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Re: Executing script-inserted external scripts in insertion order

From: Adam Barth <w3c@adambarth.com>
Date: Sun, 17 Oct 2010 21:59:34 -0700
Message-ID: <AANLkTi=RGzmTFDWFxHnR55eakLiqFyJQB=M2nwf9U4Y9@mail.gmail.com>
To: Getify <getify@gmail.com>
Cc: public html <public-html@w3.org>, Tony Gentilcore <tonyg@chromium.org>
On Sun, Oct 17, 2010 at 9:31 PM, Getify <getify@gmail.com> wrote:
> ?> Can you provide examples of sites that break?  It's easier to reason
>>
>> about concrete broken sites than about these things in the abstract.
>
> I've provided several examples earlier in this thread of sites that will
> break either with the Mozilla change (ordering) or the Webkit change (not
> fetching invalid mime-type scripts). Briefly:
>
> http://zappos.com
> http://blog.getify.com
> http://flensed.com

See my previous email.  Perhaps tonyg would be willing to re-test
these sites to see if we can reproduce the breakage.  Have you see the
breakage yourself using a nightly build, or are you just assuming that
it will happen?

I tried a WebKit nightly cut at r69918 on 17 October 2010.  I went to
Zappos, found a nice pair of red running shoes, and added them to my
cart.  Is there something specific I should do to produce the issue?

>> Isn't this what defer does?  I guess you're saying it's not
>> performance-oriented?
>
> `defer` tells the browser to wait until the DOM is finished before executing
> the scripts. Yes, it does eventually execute them in order, but pinning
> scripts' execution to the DOM is where it fails to meet the performance
> optimization mark as desired.

There's a trade-off between performance and predictability.  Defer is
predictable.  Async is performant.  You're asking for a middle ground,
which might be useful.  However, you'll probably get better
performance if you just concatenate all your dependent scripts into a
single network request and use async.

> It's also unclear if `defer` scripts delay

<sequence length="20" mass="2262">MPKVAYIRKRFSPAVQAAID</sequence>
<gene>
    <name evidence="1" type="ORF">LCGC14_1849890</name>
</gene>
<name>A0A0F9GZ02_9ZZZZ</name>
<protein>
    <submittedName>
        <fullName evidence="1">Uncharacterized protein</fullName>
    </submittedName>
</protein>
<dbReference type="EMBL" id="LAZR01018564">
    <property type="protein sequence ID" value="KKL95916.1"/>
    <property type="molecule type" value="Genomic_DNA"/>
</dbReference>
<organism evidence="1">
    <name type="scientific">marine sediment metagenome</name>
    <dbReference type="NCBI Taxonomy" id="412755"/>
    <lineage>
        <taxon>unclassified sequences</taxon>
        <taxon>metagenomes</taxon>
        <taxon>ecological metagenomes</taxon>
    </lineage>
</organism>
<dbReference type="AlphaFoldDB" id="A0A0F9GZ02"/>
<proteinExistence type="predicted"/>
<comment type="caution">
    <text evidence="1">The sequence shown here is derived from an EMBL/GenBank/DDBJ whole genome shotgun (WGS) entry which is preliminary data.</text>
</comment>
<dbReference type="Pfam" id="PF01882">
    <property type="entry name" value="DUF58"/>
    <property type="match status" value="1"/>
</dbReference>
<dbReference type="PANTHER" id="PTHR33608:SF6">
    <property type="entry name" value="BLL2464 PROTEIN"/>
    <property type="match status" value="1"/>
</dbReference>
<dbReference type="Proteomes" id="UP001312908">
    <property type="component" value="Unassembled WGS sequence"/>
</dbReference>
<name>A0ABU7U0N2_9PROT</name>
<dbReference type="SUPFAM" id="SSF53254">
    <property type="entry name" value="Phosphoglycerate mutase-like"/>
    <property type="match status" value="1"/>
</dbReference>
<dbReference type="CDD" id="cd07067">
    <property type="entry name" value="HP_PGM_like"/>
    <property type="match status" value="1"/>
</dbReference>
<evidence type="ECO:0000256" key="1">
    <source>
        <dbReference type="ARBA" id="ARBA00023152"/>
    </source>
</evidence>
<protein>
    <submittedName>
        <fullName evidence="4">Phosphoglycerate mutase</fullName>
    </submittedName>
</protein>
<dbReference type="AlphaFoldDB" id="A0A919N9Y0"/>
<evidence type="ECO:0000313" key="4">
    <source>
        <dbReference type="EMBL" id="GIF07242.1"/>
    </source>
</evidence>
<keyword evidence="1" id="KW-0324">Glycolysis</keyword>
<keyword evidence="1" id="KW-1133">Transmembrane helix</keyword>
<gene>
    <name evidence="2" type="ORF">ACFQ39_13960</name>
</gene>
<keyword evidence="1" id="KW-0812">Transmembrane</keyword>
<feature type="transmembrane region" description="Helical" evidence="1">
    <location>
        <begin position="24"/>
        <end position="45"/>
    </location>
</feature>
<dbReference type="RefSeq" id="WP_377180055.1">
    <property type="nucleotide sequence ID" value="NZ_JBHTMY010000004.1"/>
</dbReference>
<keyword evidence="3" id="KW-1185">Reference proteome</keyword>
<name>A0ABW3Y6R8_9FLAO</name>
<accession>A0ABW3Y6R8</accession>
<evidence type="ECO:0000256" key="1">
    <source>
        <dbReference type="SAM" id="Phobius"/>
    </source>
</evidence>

> *download* until after the DOM (some tests in some browsers suggest so) or
> just execution, which would be even less "performance-oriented". Moreover,
> it's also unclear if `defer` scripts being injected long after DOM would
> still maintain order, etc.

I'm not sure why these things are unclear.  They do maintain order.
It's clearly more performant to fetch them ahead of time.  If some
user agents don't do those things, I'd recommend that they change to
do that.

>> I believe tonyg said that he thought the proposed change would slow
>> down a bunch of real-world web sites that use script-inserted scripts
>> to achieve parallel loading in existing browsers.  Generally, folks
>> aren't going to be that exciting about slowing down web sites.
>
> Here's why I assert that the change in question will NOT slow down existing
> sites for IE/Webkit: because I'm arguing that I think it makes sense
> compat-wise for browsers (and spec) to implement `true` as the default value
> for `async`, but *only* on script-inserted scripts. Of course, that makes
> the default opposite of what how it defaults to `false` on parser-inserted
> scripts, which might seem odd at first glance but I think is logically
> defendable upon examination.

That seems like an independent question from whether we fetch scripts
with non-executable MIME types.  How does that solve Firefox's
problem?  Why would they be able to implement that but not implement
what the spec currently says?

On Sun, Oct 17, 2010 at 9:48 PM, Boris Zbarsky <bzbarsky@mit.edu> wrote: